We began working with students in the Goulburn Valley in 2016. Because ancient civilisations feature on the Victorian Year 7 curriculum ancient Egypt became the focus of the hands-on activities featured in our program. These activities include a card matching game featuring ancient Egyptian gods and goddesses which assists the students identify the replicas available for them to handle. The knowledge gleaned from these simple activities encourage understanding of the ritual depicted in the Judgement Scene of the New Kingdom funerary text, The Book of the Dead. We understood the power of object-based learning (OBL) but wanted to amplify that power. With the assistance of technology supplied by London based ‘Museum in a Box’ we created our ‘Tomb in a Box’. We now had a multi-sensory strategy which reinforced the observational skills nurtured by OBL. Speaking objects were able to elucidate concepts which some students, especially those who face literary challenges, find difficult to understand.
More about the Tomb in a Box
The box is decorated on the outside with images of the cliffs in the Valley of the Kings, and on the inside with an interpretation of tomb wall paintings. The objects inside the box carry a sticker on their base which is embedded with a voice file; when the object is placed on a small stage/speaker device, it talks. Objects featured are a 3D-printed pot and sarcophagus, a full set of stone miniature canopic jars, replica figurines of gods Osiris, Anubis and Horus, and the goddess Ma’at, a replica shabti, and the Book of the Dead judgement scene printed on papyrus. Students remove an object from the box, place it on the stage/speaker and listen to the story told by the object.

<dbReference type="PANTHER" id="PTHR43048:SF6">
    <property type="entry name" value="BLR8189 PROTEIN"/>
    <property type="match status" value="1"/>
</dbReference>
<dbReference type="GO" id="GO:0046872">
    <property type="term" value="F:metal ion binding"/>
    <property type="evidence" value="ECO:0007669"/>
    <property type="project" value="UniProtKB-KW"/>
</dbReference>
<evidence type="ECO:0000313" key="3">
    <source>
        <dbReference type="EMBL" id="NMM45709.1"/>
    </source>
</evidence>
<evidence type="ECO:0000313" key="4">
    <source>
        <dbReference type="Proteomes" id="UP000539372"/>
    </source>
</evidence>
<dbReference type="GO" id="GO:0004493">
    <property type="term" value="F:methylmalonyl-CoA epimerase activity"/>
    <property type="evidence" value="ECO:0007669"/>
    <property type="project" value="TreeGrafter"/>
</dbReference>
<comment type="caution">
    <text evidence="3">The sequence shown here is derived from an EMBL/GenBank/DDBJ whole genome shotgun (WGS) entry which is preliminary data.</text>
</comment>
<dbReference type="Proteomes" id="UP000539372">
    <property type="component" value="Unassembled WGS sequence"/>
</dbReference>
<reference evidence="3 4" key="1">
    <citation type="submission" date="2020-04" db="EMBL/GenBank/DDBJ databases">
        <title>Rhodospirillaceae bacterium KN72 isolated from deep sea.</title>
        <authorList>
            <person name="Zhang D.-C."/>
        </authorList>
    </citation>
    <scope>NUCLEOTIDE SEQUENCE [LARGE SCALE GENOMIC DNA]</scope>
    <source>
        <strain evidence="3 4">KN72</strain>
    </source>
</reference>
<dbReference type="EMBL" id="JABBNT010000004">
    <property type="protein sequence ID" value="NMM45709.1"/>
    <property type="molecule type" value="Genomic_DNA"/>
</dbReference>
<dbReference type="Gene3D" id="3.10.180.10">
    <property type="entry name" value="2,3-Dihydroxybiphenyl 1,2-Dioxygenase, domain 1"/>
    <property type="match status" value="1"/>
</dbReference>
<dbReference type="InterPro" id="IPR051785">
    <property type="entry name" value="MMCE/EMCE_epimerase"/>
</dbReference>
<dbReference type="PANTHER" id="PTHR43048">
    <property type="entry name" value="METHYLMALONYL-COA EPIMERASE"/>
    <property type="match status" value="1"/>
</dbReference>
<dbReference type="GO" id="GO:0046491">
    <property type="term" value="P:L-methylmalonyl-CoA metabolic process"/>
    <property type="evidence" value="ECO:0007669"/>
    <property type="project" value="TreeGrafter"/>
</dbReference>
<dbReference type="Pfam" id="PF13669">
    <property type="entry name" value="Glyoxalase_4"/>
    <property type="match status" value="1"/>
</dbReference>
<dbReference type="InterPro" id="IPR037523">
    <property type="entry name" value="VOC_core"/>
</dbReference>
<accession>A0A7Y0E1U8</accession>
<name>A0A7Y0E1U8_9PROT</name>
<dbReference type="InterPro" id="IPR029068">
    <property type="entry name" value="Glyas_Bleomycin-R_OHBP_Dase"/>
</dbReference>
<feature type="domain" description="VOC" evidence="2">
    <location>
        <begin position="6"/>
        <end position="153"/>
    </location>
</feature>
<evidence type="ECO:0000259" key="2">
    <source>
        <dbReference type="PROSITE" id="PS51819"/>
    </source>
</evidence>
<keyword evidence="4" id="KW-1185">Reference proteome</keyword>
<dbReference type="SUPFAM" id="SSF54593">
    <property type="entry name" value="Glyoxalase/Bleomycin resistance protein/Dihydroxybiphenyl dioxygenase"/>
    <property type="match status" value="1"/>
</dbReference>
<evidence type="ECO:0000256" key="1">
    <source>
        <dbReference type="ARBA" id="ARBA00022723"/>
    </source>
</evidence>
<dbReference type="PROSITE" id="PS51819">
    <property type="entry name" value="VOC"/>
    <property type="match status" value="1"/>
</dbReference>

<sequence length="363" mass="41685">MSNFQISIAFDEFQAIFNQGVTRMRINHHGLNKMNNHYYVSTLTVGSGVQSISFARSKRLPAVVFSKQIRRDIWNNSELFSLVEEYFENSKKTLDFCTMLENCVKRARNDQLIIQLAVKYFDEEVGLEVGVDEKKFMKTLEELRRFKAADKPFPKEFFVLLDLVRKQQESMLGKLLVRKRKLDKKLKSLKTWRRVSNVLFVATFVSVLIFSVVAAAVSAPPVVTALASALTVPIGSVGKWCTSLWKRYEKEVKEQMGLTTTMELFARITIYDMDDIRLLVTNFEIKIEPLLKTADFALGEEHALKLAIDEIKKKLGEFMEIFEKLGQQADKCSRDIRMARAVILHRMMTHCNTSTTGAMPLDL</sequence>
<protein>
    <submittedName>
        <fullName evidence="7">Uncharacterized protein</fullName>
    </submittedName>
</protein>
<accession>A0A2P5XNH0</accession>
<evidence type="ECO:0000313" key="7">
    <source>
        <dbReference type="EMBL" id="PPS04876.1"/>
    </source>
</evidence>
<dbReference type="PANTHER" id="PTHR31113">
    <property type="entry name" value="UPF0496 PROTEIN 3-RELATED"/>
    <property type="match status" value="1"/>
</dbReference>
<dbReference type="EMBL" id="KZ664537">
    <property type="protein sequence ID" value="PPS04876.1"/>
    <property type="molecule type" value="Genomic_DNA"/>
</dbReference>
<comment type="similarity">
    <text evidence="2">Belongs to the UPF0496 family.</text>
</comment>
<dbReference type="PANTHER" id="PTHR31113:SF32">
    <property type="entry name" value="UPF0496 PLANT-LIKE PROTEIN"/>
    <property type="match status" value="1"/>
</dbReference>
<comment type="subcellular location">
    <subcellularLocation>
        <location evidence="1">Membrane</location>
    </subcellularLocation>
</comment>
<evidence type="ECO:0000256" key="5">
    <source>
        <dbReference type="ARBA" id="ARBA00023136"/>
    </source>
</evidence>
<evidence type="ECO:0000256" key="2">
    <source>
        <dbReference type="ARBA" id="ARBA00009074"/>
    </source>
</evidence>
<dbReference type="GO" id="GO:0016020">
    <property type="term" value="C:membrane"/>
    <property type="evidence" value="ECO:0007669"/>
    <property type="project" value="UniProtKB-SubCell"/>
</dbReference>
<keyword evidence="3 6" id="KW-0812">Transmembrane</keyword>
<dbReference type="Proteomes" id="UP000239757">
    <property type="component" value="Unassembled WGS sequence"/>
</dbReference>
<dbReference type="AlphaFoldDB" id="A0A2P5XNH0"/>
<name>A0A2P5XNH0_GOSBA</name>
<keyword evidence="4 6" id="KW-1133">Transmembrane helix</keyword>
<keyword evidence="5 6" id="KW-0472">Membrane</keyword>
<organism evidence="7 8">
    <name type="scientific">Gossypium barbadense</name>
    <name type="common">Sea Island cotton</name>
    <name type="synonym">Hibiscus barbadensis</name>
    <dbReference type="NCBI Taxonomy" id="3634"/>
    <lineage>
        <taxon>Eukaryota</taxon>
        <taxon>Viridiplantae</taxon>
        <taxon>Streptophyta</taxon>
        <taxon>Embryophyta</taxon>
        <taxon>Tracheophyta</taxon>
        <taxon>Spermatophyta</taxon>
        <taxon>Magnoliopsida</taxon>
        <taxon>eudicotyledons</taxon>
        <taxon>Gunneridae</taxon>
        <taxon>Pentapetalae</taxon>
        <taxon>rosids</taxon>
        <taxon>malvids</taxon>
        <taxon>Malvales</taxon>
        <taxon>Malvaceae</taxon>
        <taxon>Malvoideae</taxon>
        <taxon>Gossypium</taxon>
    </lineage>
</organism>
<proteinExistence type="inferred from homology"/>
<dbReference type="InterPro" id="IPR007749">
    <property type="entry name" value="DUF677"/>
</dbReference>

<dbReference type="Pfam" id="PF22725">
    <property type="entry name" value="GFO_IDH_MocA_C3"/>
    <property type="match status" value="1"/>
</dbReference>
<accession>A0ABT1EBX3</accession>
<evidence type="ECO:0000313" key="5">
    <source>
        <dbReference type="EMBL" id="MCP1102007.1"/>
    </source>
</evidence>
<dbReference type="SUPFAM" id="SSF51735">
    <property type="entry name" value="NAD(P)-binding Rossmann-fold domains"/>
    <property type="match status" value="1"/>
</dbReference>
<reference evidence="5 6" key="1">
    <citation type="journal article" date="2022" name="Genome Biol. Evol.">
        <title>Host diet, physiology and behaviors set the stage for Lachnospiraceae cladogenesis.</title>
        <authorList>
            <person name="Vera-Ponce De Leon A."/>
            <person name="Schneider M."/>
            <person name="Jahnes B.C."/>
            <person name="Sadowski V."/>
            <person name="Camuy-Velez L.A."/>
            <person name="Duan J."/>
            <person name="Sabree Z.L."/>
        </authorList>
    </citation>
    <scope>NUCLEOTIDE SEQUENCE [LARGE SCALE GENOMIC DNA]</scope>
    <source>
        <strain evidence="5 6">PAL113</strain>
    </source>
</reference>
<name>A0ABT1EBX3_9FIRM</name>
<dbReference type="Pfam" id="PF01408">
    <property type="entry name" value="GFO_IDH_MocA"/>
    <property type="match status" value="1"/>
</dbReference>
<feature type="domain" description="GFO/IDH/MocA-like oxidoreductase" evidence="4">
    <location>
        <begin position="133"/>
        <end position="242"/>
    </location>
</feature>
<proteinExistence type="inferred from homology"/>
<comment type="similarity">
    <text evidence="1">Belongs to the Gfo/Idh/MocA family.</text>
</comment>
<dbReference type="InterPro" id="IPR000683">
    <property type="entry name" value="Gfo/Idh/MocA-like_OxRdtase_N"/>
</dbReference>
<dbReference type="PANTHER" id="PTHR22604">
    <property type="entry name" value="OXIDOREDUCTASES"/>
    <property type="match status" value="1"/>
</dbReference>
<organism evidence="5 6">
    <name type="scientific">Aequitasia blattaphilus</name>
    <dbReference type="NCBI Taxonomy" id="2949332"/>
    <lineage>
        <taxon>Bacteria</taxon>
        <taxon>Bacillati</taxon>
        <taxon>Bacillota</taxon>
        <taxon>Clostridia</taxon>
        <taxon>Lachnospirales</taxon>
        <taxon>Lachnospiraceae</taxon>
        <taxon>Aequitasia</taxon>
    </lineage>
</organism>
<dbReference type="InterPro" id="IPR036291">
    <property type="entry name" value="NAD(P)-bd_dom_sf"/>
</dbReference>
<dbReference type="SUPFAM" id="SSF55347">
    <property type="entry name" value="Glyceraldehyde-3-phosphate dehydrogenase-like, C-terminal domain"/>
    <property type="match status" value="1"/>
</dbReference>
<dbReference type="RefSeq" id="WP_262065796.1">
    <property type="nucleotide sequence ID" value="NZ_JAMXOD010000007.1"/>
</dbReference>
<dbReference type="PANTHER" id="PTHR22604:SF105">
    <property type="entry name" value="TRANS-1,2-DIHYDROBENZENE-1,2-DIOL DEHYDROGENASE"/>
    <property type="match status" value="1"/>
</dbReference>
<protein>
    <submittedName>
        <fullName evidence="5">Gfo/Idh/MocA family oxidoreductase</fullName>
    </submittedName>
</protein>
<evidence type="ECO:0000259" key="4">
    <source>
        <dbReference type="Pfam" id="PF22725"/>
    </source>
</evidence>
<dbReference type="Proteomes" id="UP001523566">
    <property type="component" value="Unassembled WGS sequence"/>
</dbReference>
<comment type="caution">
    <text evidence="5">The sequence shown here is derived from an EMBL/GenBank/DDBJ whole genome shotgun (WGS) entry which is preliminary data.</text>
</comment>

We wanted to create a connection between this suite of objects and Australia so the box is introduced to our students through a postcard sent by Edward Miller, a man who worked with English archaeologist Flinders Petrie in Egypt, to his brother Everard in Melbourne. A stylised tomb map and interactive worksheet present a series of multi-layered questions which assist in the students developing their observational, analytical and interpretative skills. Discussion between the students about the objects builds on information learned in other hands-on activities.
In recognition of colonial roots of the discipline of Egyptology we also use the box as a starting point to discussion considering decolonisation. The role of the Millers in extraction of cultural objects from their place of origin also facilitates discussions considering object repatriation.
At our first annual symposium Annelies gave a presentation introducing the Tomb in a Box. Check out the recording here.
If you would like to learn more about Edward Miller we can recommend ‘Discovering Egypt: Egyptian antiquities at the University of Melbourne’ authored by Christine Elias and published in 2010.